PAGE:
Acid, Bases, and Salts
Chemistry is an integral part of Railway and SSC exams. Around 3 to 4 questions are based on Chemistry and one of the important topic is Acid, Bases, and Salts. But what does it mean? Read through the post to learn more about Acid, Bases, and Salts and the theories related to it.
Definition of Acid, Base and Salts
Acids: Acid is derived from the Latin word acidus, which means "sour." Everything with a sour taste contains acid. Acids are sour-tasting chemicals. The acid solution has a pH of less than seven. Sour flavors can be found in lemon juice, tomatoes, and vinegar, for example. As a result, each of these substances must contain acid. Organic acids are acids found in both plants and mammals. Mineral acids are organic acids formed from Earth's minerals. Acids contain a lot of hydrogen ions. As a result, an acid dissolves in water, producing a solution of hydrogen ions (H+).
Base: Bases are chemical compounds that have a harsh taste. Acids' chemical opposites are bases. Any material that may neutralize acid is referred to as a base. All of the bases turn red and litmus blue. The pH of the basic solution is more than 7. Sodium hydroxide, magnesium hydroxide, calcium hydroxide, magnesium hydroxide, and other bases are examples. Alkalis include sodium hydroxide, potassium hydroxide, and calcium hydroxide. Hydrogen ions are found in bases. As a result, a base is a material that dissolves in water and produces hydroxide ions (OH-).
Salt: Salt is an acid-formed chemical in which a metal substitutes the acid hydrogen. Salts are formed when acids react with foundations. The pH of a salt solution is generally around 7. The most well-known salt is sodium chloride (NaCl), sometimes known as common salt. The act of deciding whether or not a person is responsible for his or her own acts is referred to as "responsibility."
Theories Related to Acid, Base, and Salts
There are various theories that are associated with Acid and bases which are given by different scientists at different times. The most important theories related to Acids, Bases, and Salts are provided below:
Arrhenius's concept of acids and bases
- Acid is a substance that produces hydrogen ions (H+) in an aqueous solution e.g. HCL (H+ Cl-), Sulphuric Acid, and H2SO4 (2H+ SO2-4).
- The base is a substance that produces Hydroxide ions (OH-) in an aqueous solution e.g. sodium hydroxide and ammonium hydroxide etc.
Bronsted Lowery concept of Acids and Bases
- An acid is a molecule or ion which is capable of donating a proton.
- A base is a molecule or ion which is capable of accepting a proton.
Lewis concept of Acids and Bases
- An acid is a substance which can accept an electron e.g. boron fluoride (BF3) and carbon dioxide.
- The base is a substance which can produce an electron e.g. fluoride (F-) and chloride (Cl-).
Acid, Bases, and Salts Examples
There are various examples of Acids, Bases, and Salts which may or may not be in daily life. Some important examples of Acids, Bases, and Salts are as follows:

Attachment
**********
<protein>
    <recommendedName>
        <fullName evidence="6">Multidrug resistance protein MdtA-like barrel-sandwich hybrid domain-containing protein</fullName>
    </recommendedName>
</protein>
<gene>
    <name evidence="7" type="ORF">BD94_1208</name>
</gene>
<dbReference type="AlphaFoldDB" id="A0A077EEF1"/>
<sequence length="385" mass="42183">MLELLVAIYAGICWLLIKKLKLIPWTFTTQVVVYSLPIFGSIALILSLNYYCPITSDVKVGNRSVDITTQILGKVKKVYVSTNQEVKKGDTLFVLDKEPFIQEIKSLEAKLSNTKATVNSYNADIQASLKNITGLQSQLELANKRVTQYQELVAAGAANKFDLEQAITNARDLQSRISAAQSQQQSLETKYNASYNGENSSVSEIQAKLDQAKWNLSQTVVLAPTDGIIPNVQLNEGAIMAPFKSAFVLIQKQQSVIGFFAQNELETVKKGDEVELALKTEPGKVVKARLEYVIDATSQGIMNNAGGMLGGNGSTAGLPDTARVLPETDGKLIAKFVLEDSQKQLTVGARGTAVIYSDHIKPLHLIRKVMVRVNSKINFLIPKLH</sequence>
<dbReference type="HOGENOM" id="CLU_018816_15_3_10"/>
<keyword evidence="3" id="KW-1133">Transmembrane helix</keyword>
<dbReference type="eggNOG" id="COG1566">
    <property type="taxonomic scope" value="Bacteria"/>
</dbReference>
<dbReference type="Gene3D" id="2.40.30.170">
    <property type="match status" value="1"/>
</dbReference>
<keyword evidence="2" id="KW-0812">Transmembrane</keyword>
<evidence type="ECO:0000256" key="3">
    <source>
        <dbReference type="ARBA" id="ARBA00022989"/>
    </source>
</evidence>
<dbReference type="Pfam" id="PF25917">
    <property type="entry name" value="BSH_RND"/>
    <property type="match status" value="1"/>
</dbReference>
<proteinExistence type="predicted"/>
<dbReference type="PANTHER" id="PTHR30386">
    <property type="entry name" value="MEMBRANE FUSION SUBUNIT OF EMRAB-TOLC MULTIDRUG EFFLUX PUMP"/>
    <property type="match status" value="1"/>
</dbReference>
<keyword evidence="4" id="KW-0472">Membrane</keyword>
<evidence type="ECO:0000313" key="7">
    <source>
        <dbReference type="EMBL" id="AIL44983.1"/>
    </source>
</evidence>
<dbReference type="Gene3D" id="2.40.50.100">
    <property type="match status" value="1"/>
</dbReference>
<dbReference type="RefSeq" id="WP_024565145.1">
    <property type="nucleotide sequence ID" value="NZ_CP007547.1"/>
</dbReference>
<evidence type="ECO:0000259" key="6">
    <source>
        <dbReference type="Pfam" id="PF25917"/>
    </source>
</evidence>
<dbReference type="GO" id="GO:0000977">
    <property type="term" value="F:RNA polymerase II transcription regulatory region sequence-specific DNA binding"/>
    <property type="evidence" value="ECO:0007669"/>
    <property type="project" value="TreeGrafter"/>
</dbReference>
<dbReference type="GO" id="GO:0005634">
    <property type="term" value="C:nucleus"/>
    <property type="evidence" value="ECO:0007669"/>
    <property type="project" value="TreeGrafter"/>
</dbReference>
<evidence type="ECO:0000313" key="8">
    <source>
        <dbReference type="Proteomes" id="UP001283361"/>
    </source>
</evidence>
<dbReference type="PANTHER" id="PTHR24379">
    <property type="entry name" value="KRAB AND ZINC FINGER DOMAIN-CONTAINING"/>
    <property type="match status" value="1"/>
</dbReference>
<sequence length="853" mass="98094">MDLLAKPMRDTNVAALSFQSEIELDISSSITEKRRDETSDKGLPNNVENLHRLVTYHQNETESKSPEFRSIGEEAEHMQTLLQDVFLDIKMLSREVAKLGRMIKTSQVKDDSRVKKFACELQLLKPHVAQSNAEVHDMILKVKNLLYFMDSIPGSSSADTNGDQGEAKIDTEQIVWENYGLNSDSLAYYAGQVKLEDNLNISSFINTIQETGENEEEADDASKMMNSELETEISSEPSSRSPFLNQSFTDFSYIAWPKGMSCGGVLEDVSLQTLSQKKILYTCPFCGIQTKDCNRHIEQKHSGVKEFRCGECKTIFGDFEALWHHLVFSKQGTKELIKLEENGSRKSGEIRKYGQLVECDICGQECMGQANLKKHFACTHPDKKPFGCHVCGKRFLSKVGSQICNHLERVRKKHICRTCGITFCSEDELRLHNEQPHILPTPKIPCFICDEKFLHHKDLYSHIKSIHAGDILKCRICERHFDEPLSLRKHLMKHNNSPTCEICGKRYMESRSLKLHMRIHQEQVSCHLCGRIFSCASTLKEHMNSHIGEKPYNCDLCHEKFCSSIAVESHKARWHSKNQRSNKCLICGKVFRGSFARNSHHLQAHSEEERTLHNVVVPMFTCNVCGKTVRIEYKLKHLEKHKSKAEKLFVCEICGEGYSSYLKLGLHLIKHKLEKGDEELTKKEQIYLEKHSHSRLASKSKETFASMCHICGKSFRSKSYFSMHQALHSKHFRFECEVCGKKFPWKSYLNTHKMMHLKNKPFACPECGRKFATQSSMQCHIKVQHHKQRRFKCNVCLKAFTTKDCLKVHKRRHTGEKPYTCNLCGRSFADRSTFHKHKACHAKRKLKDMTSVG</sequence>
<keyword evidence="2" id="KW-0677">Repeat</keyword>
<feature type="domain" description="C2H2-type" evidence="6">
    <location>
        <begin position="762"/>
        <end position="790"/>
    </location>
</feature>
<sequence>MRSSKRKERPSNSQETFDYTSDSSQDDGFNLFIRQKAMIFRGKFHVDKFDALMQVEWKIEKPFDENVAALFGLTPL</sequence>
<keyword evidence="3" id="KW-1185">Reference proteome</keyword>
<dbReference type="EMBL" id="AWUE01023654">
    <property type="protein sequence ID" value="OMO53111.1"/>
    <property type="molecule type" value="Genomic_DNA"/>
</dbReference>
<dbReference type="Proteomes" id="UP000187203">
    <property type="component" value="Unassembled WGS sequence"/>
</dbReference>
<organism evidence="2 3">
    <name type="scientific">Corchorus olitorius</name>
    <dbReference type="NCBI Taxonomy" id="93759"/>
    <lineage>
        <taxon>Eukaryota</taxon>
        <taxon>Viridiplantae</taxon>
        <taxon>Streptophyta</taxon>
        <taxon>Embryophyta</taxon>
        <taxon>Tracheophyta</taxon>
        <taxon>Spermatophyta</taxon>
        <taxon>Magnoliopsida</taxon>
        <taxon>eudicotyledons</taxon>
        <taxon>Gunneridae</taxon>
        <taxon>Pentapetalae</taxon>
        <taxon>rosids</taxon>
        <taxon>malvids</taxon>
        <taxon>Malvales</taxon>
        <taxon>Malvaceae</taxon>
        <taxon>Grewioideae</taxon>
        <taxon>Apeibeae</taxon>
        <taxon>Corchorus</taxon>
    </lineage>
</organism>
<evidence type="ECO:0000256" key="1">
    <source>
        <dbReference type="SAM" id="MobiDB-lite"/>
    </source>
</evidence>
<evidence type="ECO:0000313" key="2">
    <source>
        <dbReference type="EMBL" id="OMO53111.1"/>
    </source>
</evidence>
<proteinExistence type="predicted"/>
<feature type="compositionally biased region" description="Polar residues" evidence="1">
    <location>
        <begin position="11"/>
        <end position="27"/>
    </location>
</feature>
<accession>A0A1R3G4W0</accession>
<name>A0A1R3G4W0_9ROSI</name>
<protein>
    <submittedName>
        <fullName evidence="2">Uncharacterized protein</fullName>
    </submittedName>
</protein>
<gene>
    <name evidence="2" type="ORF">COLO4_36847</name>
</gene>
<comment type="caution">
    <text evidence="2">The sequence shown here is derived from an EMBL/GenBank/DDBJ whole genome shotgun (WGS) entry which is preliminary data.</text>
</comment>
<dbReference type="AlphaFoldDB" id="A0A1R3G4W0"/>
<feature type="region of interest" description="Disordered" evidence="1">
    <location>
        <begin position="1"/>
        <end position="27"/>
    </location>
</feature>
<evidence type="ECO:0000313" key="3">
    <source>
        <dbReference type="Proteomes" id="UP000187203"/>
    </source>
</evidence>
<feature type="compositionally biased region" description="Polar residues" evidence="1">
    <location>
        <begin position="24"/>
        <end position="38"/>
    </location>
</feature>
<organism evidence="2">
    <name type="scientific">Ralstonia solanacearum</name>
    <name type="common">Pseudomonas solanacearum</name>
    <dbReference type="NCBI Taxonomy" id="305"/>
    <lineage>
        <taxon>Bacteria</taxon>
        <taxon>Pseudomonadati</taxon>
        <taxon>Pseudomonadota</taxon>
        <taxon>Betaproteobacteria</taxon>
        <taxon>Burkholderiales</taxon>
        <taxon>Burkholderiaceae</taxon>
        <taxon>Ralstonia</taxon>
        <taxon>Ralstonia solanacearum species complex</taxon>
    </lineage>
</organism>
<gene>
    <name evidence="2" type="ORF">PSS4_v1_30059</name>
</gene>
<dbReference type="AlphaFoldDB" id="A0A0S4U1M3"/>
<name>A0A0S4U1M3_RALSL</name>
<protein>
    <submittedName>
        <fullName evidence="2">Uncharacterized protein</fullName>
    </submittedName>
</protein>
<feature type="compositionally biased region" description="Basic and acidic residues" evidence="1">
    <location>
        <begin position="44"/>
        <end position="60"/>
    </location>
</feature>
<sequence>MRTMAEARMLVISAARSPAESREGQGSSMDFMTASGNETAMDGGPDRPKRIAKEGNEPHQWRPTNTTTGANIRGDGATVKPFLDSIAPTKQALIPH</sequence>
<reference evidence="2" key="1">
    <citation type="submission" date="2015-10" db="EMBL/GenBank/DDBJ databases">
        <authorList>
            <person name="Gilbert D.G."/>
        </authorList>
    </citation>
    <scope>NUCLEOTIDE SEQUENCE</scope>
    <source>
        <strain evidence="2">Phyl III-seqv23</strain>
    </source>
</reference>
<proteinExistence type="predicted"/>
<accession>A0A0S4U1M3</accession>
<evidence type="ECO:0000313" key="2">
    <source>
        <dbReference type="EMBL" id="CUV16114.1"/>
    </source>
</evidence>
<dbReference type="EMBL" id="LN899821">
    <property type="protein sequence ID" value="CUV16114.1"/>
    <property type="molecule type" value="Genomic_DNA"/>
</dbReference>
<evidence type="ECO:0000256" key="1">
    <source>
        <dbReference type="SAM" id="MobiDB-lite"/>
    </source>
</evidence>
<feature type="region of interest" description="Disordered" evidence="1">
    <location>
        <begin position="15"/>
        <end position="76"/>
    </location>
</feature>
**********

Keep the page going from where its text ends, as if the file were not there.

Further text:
Acids: Acetic Acid, Formic Acid, Citric Acid, Sulphuric Acid, Nitric Acid, etc.
Bases: Sodium Hydroxide, Potassium Hydroxide, Calcium Hydroxide, Ammonia Solution, etc.
Salts: Sodium Chloride (NaCl), Potassium Chloride, Sodium Sulphate, Potassium Sulphate, etc.
Important pH Values for Competitive Exams
What is the pH Scale?
- PH value is a measure of the acidity or basicity of an aqueous solution.
- A solution with a pH value less than 7 is considered acidic.
- A solution with a pH value greater than 7 is greater 7 is considered basic.
The below table contains some important Acids along with the chemical formula and the source of that particular acid.
Grapes, Ripe Mangoes
pH values of some important solutions.
7.3 to 7.5
Acids in Fruits
Fruits and vegetables include acids such as acetic acid, citric acid, benzoic acid, malic acid, oxalic acid, and tartaric acid. Both fruits and vegetables contain necessary acids, but vegetables are naturally less acidic, making them a somewhat healthier source of essential acids if you have acid reflux or a high stomach acidity level. The only acids that can be consumed are those found in various foods. These acids are responsible for food's strong flavor. Acids are categorized as having a pH level of less than 7 on a scale of 0 to 14. Acids can be found in a variety of plants, fruits, and dairy products. Some of these acids are nutrients, while others are treatments for specific ailments.
- Citrus fruits that contain citric acid include lemons, limes, and oranges. Pineapples, berries, grapes, tomatoes, pomegranates, and grape juice all contain it.
- Malic acid is abundant in apples. Broccoli, tomatoes, pomegranates, grapes, grapefruit, bananas, and grapes all contain it.
- Ascorbic acid, often known as Vitamin C, can be found in a variety of foods such as citrus fruits, berries, green leafy vegetables, green peppers, and tomatoes
- Tartaric acid can be found in apples, apricots, bananas, tamarind, grapes, and tamarind.
- Tartaric acid, malic acid, and citric acid are examples of natural dietary acids. They are also referred to as "healthy acids." They can be found in seeds-containing fruits such as oranges, oranges, pineapples, apples, and peaches. Potatoes, grapes, and pineapples all contain tartaric acid. These fruits may taste bland if these acids are missing.
Buffer solutions are those that withstand changes in pH caused by the addition of a little amount of acid or base. The pH of the acidic buffer solution is less than 7. A basic buffer has a pH higher than 7. Despite the fact that we eat a lot of acidic meals, the PH of our blood is kept stable with the help of an H2CO3/HCO3 buffer.